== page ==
E-Commerce Alters Drinking Occasion
by David Klemt
According to estimates, beverage alcohol e-commerce grew by 40 percent in 2020.
Per data from the IWSR, ten “core countries” are driving that growth: Australia, Brazil, China, France, Germany, Italy, Japan, Spain, United Kingdom, and the United States. China, the reigning campion of beverage alcohol e-commerce, is expected to be toppled by the US by the end of this year.
Of particular note: growth in the above markets more than doubled from 2019, when online alcohol retail grew by 11 percent.
What this Means for Brick-and-Mortar Operations
We all know what drove the growth in online alcohol sales.
In their quest to find comfort in the midst of the global 2020 pandemic, they became comfortable with purchasing alcohol online as a long-term behavior. Alcohol brands were forced to pivot to online sales channels due to restaurants, bars, lounges, nightclubs and other brick-and-mortar F&B operations facing constantly shifting restrictions and closures. (See also: Los Angeles County restaurant restrictions.)
To compete, operators must continue to do what they’ve had to even before a pandemic absolutely ravaged the hospitality industry and millions of people’s livelihoods: adapt.
For at least several more months, drinking at home will be its own occasion, for obvious reasons. The IWSR expects brands to invest more into online alcohol retail. If that proves to be the case, operators can expect–as a worst-case scenario–fewer dollars spent on their brick-and-mortar operations.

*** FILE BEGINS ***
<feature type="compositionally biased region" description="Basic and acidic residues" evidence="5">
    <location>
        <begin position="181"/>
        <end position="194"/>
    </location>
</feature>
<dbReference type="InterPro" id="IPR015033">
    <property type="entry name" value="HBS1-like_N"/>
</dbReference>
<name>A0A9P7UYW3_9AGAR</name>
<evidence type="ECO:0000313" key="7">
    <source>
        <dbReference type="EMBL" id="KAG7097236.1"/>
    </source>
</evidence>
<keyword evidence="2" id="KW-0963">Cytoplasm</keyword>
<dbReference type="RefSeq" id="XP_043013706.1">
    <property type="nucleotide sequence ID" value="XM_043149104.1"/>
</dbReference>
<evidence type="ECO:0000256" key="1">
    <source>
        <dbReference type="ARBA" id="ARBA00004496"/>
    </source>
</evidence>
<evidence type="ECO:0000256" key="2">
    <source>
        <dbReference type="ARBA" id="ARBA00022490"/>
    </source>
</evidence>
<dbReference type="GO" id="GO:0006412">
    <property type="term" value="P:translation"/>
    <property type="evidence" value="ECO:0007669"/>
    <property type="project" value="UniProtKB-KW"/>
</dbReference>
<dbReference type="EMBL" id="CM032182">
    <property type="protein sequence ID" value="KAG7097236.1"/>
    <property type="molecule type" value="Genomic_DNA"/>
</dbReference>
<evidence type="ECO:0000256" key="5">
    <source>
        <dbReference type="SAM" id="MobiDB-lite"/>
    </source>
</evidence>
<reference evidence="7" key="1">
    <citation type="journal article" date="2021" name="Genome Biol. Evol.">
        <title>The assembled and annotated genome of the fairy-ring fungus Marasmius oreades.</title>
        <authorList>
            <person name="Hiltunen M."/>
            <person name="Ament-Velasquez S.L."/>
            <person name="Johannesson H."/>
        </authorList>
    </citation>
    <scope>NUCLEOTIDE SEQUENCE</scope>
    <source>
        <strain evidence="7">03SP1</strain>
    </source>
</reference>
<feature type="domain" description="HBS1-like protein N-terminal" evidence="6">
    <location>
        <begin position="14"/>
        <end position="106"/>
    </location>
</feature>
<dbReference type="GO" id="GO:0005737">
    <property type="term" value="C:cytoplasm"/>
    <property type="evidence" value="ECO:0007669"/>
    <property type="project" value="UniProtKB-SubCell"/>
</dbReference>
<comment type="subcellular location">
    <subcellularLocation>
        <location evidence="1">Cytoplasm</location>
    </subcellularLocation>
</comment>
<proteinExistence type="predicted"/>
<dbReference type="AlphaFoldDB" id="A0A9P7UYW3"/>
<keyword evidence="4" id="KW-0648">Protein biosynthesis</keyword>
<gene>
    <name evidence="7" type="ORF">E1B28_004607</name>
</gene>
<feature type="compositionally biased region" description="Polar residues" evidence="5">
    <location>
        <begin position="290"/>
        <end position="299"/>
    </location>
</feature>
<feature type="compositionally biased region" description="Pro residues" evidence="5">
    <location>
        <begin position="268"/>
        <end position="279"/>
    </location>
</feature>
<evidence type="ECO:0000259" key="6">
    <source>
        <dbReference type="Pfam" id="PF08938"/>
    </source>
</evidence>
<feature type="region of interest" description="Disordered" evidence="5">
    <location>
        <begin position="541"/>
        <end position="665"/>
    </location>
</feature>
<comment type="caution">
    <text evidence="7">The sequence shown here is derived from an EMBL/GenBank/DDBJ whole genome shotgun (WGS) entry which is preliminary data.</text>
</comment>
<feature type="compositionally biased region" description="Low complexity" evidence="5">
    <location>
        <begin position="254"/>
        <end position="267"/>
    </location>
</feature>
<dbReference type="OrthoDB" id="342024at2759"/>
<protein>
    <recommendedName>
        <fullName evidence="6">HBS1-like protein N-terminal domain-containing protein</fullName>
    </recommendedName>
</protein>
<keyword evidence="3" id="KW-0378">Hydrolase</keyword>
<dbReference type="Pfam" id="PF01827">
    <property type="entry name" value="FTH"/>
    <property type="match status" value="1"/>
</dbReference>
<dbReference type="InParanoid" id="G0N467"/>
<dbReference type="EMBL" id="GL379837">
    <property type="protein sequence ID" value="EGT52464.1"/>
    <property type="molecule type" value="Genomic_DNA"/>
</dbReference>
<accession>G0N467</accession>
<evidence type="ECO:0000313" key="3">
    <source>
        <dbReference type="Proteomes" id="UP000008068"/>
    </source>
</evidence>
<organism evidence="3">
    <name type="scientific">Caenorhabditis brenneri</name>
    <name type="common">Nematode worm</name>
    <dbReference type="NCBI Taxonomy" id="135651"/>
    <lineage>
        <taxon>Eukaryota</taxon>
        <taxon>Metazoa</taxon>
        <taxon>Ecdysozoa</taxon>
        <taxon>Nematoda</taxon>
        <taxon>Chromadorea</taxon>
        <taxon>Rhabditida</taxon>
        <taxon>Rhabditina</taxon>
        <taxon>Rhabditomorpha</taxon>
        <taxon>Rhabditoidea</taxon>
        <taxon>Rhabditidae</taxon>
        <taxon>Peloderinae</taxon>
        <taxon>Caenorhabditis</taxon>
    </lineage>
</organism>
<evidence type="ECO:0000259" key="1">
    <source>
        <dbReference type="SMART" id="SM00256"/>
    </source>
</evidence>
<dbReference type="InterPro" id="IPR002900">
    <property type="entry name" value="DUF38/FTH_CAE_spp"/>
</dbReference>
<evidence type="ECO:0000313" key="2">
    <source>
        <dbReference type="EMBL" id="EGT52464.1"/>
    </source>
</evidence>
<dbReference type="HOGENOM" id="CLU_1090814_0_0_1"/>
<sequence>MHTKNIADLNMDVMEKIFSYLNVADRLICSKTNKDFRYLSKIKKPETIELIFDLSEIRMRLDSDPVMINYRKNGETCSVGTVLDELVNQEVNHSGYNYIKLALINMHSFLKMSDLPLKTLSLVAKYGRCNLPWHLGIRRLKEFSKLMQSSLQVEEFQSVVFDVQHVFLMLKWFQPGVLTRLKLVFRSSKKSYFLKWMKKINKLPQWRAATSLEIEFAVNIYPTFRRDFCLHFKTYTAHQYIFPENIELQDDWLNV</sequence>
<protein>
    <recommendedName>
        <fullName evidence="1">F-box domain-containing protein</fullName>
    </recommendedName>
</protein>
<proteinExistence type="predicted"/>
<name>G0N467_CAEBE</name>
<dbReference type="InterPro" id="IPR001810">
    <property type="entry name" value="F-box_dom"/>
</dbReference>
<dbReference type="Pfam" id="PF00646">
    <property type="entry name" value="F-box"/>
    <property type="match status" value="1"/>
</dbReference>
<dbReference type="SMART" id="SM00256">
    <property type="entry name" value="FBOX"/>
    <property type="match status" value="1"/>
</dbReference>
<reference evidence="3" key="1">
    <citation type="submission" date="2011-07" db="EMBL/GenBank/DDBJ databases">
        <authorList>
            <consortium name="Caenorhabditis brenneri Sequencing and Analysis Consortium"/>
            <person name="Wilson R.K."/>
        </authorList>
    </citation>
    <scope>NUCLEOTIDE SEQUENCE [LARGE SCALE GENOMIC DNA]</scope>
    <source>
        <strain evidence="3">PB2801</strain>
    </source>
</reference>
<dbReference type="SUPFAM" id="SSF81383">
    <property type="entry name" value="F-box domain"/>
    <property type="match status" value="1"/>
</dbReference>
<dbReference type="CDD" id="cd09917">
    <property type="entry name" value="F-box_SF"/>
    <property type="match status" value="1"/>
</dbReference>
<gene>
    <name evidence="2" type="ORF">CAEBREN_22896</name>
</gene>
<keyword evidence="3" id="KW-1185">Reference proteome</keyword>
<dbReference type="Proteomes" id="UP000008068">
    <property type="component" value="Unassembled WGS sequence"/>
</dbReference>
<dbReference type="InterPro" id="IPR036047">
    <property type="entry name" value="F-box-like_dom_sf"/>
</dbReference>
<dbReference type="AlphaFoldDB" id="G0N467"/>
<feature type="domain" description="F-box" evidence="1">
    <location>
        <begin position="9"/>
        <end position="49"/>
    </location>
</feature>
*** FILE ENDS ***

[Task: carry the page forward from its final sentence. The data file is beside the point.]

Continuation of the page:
Getting creative with alcohol delivery, takeout and pickup is crucial to give operators the best chance to be included in the at-home drinking occasion.
The Trends to Watch
Speaking of delivery, the growth in alcohol e-commerce makes owning the guest journey by offering direct delivery even more important.
The IWSR has identified their own set of trends tied to the growth of alcohol e-commerce:
- As touched on above, at-home drinking becoming its own occasion outright.
- Premiumization will change. Some consumers will experiment less and focus on their favorite brands, and others will turn to brick-and-mortar channels for premium experiences.
- Politics will play a noticeable role on beverage alcohol, not just in the US but across the globe. Tariffs could change and strict e-commerce regulations could loosen.
- RTDs will remain strong or get stronger. Per the IWSR, “innovation in alcohol bases, exploration of new and increasingly local flavors, and premium product offerings” will ensure RTDs remain a crucial beverage category in 2021.
- Low- and zero-alcohol drink options will continue their evolution. Once stigmatized, these drinks exploded in popularity in 2020. For 2021, the IWSR expects them to become aspirational.
Last year changed the industry. Comfort, convenience, and a heightened awareness of health and wellness are altering how people consume and engage with brands, restaurants and bars. Operators, already facing challenges from all sides, must take the time to develop strategies to compete for e-commerce dollars.